In line with previous studies (18, 29), MBL plasma levels of the sarcoidosis group were similar compared to a control group. Future studies should investigate the source of the analyzed lectin proteins (e.g., alveolar macrophages) and their function (e.g., activation of the lectin pathway as a consequence of an underlying infectious agent). In this context, it may be interesting to examine BALF longitudinally during immunosuppressive therapy and assess the severity of disease and the success of treatment in relationship to the initial and follow-up BALF lectin protein levels.

Although not significant, we found differences in lectin protein concentrations in the IPF group, with higher median plasma MBL levels in the IPF group compared to the control or ILD-O group. Moreover, IPF patients had lower ficolin-2 plasma levels. The role of lectins in IPF is largely unknown. A previous study reported an association between MBL deficiency in serum and the development of IPF in young (<55 years) and familial cases of IPF, but not in older, typical IPF patients (12). The patients of our IPF cohort (mean age of 77) had rather elevated than deficient plasma MBL levels, thus confirming that MBL deficiency is probably not implicated in IPF. The elevated MBL plasma levels observed in our study are in line with a higher percentage of high producing MBL genotypes, which suggests that the MBL plasma levels of our IPF patients are not influenced by a disease related process or by inflammation. Similarly, MBL BALF levels were numerically higher in the IPF group compared to the control group. A previous study, which assessed the association of serum MBL levels with SSc-ILD, found a similar association (15). The authors hypothesized, that recurrent lectin-mediated vascular injuries might induce an endothelial dysfunction, leading to pulmonary inflammation and fibrosis. In line, the presence of a vasculopathy in IPF patients has been confirmed by observational studies (30, 31). However, it remains unclear to what extent injured endothelial cells contribute to fibrotic processes in IPF, as current models of IPF consider rather disturbed epithelial-mesenchymal interactions as crucial (32).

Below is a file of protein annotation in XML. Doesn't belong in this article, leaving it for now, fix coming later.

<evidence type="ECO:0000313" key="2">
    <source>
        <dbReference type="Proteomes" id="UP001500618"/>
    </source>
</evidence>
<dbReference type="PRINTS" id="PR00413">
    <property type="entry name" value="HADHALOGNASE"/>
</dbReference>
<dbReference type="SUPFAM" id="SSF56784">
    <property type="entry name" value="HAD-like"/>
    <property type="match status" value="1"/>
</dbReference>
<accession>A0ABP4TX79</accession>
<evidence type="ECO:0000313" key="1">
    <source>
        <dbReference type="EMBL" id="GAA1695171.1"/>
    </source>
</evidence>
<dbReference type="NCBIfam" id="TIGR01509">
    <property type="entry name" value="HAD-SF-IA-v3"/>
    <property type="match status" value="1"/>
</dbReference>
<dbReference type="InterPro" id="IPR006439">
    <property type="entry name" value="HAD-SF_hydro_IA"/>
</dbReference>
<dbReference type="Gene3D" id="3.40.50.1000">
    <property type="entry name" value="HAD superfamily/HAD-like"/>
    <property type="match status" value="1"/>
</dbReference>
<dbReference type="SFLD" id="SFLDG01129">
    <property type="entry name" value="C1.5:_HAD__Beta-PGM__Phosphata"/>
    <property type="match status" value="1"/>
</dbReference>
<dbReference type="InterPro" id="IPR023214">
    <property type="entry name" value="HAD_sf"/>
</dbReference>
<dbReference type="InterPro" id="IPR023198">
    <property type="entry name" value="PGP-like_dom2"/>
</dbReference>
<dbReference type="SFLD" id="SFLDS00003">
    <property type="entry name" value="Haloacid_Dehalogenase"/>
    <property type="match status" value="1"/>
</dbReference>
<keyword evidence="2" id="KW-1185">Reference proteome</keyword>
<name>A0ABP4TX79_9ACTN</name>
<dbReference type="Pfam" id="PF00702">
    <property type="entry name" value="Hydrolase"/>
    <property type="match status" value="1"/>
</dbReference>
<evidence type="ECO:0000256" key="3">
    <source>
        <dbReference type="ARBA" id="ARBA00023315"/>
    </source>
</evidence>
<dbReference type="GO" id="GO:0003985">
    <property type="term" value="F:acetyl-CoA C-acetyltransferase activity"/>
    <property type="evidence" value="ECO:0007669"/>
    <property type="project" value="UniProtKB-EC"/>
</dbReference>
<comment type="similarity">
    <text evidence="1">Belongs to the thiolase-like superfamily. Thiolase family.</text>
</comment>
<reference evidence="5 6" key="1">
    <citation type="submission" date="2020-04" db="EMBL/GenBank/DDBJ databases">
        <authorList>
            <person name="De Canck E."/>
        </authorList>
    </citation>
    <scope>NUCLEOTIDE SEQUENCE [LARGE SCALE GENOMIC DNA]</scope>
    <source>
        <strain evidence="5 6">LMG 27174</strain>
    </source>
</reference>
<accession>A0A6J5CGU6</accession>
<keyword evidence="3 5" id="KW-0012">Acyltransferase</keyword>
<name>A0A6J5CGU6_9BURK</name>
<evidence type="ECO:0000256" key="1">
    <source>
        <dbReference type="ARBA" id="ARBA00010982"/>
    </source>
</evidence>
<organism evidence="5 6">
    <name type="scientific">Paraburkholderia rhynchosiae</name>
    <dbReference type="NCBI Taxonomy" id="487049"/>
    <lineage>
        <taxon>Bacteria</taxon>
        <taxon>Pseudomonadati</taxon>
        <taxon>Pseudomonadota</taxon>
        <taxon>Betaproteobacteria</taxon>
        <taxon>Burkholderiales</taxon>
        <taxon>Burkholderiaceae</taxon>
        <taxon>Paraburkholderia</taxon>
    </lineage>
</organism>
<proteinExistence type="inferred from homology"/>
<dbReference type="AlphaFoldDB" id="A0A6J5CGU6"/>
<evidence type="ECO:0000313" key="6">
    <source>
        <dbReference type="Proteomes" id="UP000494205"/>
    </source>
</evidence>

Ficolin-2 plasma and BALF levels were negatively correlated with FVC. Interestingly, ficolin-2 plasma levels were also negatively correlated with FVC in patients with SSc-ILD in previous studies (15, 16). Conversely, a previous study reported an association between ficolin-2 plasma levels above the median and progression free survival in IPF, suggesting a protective effect of high ficolin-2 plasma levels (14).

The median lectin plasma and BALF concentrations of the ILD-O group did not differ meaningfully from the control group, implying no relevant role of lectins in interstitial lung diseases other than IPF. However, the ILD-O group comprised a variety of ILDs with differing pathophysiological characteristics, thus subgroup effects could have been masked.

The main limitation of the study is the small sample size and the multiple statistical comparisons performed, potentially inflating type-I error. This is in particular relevant for the IPF group, which only contained 10 patients. Moreover, the non-IPF group contains various ILDs with various causes and disease processes. It is possible that subgroups differ in relation to lectin involvement. Unfortunately, our sample size was too low for a subgroup analysis. Further, the control group comprised patients with a variety of lung diseases, and we lack a control group of healthy individuals. Although none of these patients had signs of interstitial lung changes, the presence of another lung disease might have influenced lectin levels.